As judged from similar trials, we expect a 15% dropout rate after run-in. Thus, 2941 participants will be included in the run-in phase in order to achieve a total number of 2534 randomized participants (Figure 1).
In Germany, about 500,000 individuals undergo screening colonoscopies each year. A large colonoscopy center typically performs more than 3000 colonoscopies per year. In 10-15% of these screenings, adenomas are detected and removed. We expect that about half of these cases will be eligible for study inclusion. About 30 colonoscopy centers will take part in this study, in order to allowing us to recruit the planned number of participants in the intended 3-year period.
Inclusion & exclusion criteria
Interested persons are eligible for study participation if they are between 50-80 years of age, and have had histologically confirmed colorectal adenomas or serrated lesions removed during colonoscopy within the last 6 months. All participants of the study must be in good performance status at study entrance, corresponding to a level below 2 in the ECGG performance status scale . Only patients able to give informed consent will be included after written informed consent.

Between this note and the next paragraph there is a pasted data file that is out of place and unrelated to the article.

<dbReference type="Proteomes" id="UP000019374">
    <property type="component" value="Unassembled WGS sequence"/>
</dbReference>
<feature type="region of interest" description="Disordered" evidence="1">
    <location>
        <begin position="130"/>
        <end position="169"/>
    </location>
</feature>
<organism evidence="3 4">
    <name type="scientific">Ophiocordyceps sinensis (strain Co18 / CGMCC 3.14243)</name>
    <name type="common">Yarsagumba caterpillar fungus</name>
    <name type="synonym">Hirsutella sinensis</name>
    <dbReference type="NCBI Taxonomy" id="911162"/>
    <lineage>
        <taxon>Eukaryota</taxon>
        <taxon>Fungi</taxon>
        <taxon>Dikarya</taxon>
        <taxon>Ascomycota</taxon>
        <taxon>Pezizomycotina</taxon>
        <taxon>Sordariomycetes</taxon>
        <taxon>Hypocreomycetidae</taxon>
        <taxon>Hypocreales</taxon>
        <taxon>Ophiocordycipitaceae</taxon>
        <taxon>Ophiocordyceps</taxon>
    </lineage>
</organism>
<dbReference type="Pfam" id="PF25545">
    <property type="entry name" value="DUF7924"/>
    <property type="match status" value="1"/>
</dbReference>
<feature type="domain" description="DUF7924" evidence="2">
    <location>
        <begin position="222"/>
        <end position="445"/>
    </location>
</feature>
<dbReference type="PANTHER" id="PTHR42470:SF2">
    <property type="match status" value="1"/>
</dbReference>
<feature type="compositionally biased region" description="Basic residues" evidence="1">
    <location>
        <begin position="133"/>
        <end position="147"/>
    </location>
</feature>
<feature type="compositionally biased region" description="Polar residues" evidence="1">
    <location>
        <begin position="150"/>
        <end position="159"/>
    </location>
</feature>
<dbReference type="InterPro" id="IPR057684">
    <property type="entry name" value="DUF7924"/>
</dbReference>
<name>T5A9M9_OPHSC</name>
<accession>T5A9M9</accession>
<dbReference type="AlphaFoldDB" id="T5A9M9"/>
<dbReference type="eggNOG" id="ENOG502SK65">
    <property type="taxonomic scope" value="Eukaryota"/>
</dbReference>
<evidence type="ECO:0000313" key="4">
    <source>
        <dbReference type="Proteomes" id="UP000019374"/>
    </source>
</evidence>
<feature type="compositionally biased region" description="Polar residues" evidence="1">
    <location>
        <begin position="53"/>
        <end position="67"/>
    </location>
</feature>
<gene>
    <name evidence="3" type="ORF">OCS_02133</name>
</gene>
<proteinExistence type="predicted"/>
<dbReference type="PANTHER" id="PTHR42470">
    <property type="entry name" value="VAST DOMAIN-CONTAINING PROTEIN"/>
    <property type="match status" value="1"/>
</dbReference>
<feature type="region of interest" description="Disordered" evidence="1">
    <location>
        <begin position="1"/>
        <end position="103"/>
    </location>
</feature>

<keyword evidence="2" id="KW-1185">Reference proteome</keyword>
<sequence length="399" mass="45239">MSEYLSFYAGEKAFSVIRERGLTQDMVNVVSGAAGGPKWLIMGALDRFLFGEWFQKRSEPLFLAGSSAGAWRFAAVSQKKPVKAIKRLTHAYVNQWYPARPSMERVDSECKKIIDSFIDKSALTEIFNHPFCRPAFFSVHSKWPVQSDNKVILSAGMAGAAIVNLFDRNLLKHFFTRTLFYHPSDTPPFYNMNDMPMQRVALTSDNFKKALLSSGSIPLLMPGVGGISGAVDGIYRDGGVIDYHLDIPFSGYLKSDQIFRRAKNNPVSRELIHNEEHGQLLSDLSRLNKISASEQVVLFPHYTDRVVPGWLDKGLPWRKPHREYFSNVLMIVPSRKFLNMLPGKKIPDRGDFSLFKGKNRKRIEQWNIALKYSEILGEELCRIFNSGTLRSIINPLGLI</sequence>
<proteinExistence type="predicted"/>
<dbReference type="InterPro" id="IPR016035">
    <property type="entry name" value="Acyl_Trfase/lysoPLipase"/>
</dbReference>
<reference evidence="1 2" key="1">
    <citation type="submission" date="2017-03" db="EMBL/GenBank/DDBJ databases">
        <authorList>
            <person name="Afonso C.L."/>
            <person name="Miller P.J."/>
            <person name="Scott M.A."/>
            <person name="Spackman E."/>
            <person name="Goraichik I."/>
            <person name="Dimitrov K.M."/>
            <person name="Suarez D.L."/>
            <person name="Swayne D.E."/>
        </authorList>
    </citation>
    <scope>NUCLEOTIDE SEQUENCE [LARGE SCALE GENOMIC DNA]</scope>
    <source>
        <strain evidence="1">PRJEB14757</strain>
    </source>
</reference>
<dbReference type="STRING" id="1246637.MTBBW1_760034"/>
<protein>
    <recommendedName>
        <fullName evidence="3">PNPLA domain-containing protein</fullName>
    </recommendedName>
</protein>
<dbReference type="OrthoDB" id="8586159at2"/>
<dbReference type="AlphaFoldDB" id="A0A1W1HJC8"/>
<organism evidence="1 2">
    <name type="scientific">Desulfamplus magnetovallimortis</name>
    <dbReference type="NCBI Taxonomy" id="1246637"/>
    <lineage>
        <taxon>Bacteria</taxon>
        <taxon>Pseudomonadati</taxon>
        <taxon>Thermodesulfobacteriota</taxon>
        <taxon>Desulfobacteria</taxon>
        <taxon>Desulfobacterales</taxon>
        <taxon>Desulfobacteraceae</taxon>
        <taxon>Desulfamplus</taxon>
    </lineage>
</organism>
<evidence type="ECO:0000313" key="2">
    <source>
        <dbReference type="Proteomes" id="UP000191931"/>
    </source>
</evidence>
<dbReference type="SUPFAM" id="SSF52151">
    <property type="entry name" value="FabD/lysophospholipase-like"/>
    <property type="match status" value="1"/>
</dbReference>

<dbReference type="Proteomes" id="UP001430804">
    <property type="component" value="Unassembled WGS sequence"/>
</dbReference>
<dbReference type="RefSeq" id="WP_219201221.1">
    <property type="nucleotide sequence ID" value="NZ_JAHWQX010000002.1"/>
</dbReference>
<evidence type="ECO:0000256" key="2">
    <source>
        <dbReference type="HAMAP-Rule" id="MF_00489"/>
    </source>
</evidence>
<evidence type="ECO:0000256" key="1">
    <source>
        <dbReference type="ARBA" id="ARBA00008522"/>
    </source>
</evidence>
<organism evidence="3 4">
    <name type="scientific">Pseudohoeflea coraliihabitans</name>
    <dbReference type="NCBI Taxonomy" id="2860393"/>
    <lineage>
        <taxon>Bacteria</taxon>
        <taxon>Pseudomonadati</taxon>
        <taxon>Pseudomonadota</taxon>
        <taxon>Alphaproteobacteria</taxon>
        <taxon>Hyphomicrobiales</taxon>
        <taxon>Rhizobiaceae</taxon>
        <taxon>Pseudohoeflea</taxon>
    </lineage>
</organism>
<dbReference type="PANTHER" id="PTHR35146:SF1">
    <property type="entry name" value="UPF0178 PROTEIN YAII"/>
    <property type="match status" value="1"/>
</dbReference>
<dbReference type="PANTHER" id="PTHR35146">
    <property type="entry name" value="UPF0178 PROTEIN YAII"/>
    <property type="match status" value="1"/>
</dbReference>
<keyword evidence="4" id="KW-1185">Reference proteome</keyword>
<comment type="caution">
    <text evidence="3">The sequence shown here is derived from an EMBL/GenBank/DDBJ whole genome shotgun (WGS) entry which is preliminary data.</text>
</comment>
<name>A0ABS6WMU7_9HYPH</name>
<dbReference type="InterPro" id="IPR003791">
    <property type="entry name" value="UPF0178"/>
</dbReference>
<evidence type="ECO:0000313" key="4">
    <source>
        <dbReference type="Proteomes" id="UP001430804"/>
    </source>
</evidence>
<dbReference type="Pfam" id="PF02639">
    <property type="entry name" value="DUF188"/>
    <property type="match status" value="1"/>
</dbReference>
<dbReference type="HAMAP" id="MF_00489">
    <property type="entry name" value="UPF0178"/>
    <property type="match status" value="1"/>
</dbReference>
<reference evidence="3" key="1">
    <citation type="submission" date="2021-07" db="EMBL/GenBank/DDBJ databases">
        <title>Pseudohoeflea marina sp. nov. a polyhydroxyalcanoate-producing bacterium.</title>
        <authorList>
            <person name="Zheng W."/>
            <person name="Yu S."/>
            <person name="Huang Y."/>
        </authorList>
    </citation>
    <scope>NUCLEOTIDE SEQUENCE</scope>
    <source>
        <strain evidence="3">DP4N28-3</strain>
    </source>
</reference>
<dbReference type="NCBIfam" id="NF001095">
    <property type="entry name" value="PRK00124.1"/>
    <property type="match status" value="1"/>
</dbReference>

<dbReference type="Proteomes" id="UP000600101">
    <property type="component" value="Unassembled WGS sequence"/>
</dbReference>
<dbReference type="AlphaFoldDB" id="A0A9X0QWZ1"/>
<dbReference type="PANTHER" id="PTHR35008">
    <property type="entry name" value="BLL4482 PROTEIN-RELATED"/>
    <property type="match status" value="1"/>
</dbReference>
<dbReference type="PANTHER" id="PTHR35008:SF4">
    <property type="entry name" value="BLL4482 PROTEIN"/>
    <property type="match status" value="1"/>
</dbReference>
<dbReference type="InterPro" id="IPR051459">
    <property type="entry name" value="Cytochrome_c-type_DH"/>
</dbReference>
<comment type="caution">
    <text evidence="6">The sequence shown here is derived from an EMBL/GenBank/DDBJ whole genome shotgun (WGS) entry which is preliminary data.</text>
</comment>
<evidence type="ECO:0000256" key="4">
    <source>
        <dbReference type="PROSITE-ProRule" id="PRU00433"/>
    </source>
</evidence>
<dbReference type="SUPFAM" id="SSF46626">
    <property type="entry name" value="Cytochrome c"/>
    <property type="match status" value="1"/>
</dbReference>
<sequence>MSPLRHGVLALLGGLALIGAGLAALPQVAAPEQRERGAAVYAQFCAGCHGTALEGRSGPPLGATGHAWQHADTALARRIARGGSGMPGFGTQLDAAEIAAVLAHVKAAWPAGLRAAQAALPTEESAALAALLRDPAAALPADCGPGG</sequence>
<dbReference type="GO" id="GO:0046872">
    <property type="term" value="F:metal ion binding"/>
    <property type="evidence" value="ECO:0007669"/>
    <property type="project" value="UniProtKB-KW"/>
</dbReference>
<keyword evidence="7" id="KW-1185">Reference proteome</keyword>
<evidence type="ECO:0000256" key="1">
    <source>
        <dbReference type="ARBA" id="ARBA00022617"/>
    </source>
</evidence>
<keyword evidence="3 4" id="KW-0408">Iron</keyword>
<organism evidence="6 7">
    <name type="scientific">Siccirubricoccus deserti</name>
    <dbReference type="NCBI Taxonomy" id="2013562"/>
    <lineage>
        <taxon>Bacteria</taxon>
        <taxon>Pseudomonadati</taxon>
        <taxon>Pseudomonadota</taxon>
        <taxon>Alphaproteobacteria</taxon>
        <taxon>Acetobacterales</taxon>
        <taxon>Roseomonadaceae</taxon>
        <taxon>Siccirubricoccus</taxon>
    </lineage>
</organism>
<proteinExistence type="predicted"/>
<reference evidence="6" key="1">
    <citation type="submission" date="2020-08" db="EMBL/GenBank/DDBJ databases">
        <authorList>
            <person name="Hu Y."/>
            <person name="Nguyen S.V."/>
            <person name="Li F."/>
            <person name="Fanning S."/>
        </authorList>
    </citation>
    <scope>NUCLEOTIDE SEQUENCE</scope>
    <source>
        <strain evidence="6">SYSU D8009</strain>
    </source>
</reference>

Exclusion criteria for study participation are a history of hereditary nonpolyposis colorectal cancer (HNPCC) or familial adenomatous polyposis (FAP), a history of colorectal cancer or other concomitant cancers with the exception of basal cell carcinoma or curative treated cancers without actual anticancer medication. In addition, interested parties with intestinal malabsorption, short bowel syndrome or surgical bowel interventions leading to malabsorption will not be included into the study. Liver failure (hepatitis, cirrhosis), elevation of the liver enzymes ALT, AST or bilirubin to more than 2.5-fold above the upper normal value or inflammatory bowel disease are also exclusion criteria.
Regular intake of NSAIDs (including Cox-2 inhibitors) for more than 3 months per year, with the exception of low-dose ASS (≤ 100 mg per day), is not compatible with study participation. In addition, individuals who are on immunosuppressive medication are excluded from the study.
Individuals with impaired capacity to consent or who are impaired in swallowing pills will not be eligible for study participation.
In addition, subjects who have regularly consumed green tea extract with an EGCG content of more than 100 mg per day as a nutritional supplement for more than six months during the past two years will be excluded, as will individuals who have shown allergic reactions to green tea or its extract.
Patient information and allocation